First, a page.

Cadillac announced Thursday that the 2016 CT6, its forthcoming flagship car that signals a brand-wide nameplate change, will offer streaming video of what's behind you in the center rearview mirror. The video overlays the mirror, but drivers can switch back to the mirror view at the touch of a button. Cadillac estimates it will improve the field of vision by 300 percent, as it removes passengers, head restraints, window pillars and the vehicle's roofline from your line of sight.
It reads a lot like Nissan's Smart Rearview Mirror, but that has yet to reach our shores. And it won't be the first time an automaker has streamed real-time video of what's behind you. Tesla and Land Rover have true rearview cameras — not just backup cameras — that do just that.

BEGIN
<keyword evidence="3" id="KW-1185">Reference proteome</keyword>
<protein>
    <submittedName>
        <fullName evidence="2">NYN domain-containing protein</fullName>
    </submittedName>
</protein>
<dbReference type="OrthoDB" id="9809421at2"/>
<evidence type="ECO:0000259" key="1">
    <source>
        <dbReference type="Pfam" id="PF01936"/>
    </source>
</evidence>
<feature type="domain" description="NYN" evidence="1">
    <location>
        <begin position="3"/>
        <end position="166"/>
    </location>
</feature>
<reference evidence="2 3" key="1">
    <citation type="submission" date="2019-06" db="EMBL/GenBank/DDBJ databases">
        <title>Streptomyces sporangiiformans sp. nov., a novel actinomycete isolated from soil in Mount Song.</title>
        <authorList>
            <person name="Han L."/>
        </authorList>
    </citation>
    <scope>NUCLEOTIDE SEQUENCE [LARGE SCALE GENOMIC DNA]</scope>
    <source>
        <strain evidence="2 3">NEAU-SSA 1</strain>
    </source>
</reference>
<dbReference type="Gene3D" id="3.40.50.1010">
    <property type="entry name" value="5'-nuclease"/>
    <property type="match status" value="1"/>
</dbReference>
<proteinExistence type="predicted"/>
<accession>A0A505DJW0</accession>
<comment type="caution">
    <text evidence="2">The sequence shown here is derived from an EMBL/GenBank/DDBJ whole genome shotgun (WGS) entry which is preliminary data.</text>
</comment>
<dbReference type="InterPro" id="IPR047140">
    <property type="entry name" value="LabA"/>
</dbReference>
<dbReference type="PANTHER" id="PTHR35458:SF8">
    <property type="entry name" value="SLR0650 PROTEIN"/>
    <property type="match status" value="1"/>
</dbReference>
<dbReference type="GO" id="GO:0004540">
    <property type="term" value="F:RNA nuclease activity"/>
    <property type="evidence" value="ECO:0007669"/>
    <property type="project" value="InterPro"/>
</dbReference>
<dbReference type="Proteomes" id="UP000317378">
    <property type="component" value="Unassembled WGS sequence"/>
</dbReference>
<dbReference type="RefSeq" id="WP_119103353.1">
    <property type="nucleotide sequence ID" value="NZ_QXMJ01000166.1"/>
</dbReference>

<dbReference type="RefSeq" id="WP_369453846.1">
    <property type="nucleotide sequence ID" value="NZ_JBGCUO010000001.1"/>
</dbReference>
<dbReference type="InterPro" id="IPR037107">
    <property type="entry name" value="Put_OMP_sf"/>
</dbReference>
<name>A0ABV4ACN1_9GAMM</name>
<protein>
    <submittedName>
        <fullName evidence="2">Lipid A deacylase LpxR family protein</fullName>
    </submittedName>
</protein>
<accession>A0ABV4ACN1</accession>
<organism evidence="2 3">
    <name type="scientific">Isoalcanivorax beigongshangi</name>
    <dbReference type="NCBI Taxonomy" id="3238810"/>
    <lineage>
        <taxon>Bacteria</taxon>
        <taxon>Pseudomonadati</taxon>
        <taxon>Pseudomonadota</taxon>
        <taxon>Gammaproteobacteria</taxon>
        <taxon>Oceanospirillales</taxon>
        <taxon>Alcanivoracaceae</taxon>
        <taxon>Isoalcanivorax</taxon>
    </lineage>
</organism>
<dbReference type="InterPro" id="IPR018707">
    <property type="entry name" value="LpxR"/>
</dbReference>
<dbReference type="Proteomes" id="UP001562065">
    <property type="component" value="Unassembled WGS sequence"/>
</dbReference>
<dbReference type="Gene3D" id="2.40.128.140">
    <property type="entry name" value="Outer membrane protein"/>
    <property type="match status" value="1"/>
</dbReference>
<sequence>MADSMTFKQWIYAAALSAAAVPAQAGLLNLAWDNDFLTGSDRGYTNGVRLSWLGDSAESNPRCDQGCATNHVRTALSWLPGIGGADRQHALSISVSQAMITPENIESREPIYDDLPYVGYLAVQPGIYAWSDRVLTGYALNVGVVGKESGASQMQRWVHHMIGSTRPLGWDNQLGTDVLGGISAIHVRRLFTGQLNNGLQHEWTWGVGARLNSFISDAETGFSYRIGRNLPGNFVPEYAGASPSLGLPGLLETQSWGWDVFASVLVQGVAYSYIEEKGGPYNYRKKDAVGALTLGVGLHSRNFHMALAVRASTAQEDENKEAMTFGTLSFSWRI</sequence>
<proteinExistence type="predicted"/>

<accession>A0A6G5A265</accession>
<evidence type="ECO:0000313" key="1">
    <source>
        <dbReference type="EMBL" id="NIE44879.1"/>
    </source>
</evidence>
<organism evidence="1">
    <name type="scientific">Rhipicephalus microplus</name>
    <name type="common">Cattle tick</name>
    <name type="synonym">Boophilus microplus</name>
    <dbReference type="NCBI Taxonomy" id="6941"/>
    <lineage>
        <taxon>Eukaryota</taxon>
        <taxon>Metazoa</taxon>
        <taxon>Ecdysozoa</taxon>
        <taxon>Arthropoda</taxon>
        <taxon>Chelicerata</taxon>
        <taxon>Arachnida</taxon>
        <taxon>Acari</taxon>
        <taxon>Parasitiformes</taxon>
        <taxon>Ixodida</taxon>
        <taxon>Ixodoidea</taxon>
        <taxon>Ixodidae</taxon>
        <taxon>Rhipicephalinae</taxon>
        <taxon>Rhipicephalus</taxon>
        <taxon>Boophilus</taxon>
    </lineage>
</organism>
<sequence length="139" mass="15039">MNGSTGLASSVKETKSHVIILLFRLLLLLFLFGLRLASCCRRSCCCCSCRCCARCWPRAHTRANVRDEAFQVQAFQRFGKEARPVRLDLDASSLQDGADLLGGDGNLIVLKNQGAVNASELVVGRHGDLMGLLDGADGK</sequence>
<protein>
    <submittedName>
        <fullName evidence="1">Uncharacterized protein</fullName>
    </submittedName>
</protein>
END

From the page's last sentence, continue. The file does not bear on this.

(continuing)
Like Nissan, Cadillac claims the camera reduces glare and picks up your surroundings even in low-light situations. The display itself is a TFT LCD, or thin-film-transistor liquid-crystal display, that measures 1,280 by 240 pixels; it draws video from a rear-mounted high-definition camera lens with a specialized coating to repel water and dirt.